Use of thermodynamics in examining the effects of ocean acidification

Frank J. Millero, Benjamin R. DiTrolio

Research output: Contribution to journalArticlepeer-review

13 Scopus citations


The burning of fossil fuels has increased the concentration of carbon dioxide (CO2) in the atmosphere from 280 ppmv (volume parts per million) to 385 ppmv over the last 200 years. This increase is larger than has occurred over the past 800,000 years. Equilibration of increasing amounts of CO2 with surface waters will decrease the pH of the oceans (called ocean acidification) from a current value of 8.1 to values as low as 7.4 over the next 200 years. Decreasing the pH affects the production of solid CaCO 3 by microorganisms in surface waters and its subsequent dissolution. CO2 dissolution in the ocean can also affect acid-base equilibria, metal complex formation, solid-liquid equilibria, and the adsorption of ions to charged surfaces. Thermodynamic principles can be used to understand these processes in natural waters.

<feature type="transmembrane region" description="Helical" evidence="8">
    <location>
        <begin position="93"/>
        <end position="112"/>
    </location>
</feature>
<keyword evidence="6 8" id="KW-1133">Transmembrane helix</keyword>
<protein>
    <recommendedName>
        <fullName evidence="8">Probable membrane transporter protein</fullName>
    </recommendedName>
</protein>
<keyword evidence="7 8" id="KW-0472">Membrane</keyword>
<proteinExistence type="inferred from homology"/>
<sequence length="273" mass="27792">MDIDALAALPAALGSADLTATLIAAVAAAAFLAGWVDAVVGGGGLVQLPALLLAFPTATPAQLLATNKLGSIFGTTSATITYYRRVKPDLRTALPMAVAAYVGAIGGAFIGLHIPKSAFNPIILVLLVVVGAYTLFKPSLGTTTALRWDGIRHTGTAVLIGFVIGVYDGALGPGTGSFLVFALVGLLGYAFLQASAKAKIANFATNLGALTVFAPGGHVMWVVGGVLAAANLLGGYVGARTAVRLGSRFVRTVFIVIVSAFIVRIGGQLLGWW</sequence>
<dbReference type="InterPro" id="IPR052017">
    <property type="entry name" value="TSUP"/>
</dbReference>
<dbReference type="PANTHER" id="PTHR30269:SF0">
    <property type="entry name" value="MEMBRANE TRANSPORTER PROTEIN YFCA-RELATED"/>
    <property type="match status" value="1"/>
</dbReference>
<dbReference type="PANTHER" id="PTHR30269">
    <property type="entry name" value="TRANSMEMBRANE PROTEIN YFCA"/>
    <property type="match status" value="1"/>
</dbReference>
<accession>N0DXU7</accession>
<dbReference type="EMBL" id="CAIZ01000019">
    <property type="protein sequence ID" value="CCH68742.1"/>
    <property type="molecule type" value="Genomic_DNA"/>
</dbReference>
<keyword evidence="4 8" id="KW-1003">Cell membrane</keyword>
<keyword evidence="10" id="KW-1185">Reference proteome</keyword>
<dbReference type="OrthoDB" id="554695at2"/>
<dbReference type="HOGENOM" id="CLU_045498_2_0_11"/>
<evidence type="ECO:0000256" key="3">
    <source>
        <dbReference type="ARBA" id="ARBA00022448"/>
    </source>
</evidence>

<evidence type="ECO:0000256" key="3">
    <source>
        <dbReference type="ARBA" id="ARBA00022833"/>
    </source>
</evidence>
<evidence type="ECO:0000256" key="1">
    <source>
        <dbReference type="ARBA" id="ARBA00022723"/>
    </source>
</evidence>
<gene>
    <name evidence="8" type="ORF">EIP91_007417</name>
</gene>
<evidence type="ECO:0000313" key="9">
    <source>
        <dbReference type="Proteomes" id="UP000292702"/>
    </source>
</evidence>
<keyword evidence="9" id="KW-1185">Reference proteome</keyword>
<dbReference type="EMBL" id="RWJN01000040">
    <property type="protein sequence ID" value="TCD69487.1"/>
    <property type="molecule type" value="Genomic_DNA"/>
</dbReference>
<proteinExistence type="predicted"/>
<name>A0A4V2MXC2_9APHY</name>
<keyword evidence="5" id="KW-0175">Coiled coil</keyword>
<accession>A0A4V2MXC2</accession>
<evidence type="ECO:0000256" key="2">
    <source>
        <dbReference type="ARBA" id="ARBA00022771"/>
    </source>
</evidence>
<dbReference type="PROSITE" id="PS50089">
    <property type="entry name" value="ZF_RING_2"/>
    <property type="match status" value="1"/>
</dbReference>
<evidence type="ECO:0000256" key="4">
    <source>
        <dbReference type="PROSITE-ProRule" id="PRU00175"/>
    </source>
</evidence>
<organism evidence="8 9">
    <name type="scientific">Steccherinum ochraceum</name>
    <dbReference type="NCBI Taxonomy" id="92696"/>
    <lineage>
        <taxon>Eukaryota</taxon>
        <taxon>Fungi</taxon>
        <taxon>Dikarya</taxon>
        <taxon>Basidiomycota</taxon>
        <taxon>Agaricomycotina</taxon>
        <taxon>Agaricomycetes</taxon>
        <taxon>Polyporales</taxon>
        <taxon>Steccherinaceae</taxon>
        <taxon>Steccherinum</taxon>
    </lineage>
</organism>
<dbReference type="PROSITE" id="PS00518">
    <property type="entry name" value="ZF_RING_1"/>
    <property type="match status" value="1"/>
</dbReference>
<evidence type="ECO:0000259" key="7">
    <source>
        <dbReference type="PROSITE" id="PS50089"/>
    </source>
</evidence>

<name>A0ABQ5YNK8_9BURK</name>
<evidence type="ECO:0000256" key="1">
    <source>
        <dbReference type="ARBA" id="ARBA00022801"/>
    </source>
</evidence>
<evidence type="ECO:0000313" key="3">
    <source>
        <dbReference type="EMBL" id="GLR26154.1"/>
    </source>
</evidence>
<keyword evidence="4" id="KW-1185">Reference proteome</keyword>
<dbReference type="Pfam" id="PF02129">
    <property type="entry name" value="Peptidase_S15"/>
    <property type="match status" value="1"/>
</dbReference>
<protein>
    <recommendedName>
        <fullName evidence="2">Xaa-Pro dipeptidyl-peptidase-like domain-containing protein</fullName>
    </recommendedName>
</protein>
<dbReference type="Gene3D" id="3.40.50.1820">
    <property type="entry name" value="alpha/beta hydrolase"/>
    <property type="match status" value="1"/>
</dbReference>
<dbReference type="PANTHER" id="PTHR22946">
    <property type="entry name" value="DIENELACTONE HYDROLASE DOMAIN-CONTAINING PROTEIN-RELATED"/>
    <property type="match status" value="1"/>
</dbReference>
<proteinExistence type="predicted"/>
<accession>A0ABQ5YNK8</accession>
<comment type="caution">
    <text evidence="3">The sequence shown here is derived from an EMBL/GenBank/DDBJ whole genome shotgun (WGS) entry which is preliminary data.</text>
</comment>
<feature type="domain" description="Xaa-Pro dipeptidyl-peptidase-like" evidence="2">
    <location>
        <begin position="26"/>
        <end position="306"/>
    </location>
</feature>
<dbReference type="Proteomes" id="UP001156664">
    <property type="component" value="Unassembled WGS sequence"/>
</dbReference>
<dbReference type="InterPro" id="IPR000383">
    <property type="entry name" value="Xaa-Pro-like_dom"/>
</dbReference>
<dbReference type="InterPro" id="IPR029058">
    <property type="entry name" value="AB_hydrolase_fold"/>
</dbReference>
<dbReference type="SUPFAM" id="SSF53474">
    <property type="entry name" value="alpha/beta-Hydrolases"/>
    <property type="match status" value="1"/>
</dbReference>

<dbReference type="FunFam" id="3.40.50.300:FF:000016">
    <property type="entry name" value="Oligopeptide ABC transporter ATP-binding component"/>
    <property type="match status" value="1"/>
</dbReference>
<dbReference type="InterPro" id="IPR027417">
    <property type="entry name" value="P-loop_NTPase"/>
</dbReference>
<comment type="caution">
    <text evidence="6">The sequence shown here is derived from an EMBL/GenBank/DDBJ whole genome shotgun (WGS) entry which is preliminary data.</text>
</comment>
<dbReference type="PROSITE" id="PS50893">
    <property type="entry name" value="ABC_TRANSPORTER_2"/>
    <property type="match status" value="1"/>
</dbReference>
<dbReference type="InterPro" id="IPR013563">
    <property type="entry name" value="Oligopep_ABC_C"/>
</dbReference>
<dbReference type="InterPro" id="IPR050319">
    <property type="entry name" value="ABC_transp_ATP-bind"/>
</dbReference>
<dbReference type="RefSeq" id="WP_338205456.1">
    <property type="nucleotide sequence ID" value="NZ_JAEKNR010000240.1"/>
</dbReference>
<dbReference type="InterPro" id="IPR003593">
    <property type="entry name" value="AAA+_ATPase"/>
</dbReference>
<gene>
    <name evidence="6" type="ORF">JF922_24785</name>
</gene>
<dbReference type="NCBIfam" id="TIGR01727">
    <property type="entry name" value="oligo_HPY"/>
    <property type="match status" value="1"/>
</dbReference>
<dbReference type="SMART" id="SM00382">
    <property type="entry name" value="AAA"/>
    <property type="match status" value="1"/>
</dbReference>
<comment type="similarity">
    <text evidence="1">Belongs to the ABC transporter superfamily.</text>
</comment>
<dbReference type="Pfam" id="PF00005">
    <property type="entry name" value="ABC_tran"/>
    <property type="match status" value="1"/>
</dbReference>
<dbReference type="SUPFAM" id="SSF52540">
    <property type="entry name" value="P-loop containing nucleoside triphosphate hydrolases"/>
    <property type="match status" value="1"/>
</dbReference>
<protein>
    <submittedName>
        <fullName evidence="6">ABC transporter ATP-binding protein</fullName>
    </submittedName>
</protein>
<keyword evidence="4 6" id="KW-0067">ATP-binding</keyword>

Original languageEnglish (US)
Pages (from-to)299-303
Number of pages5
Issue number5
StatePublished - Oct 2010


  • Carbonate system
  • Metal complex formation
  • Ocean acidification
  • PH

ASJC Scopus subject areas

  • Geochemistry and Petrology
  • Earth and Planetary Sciences (miscellaneous)


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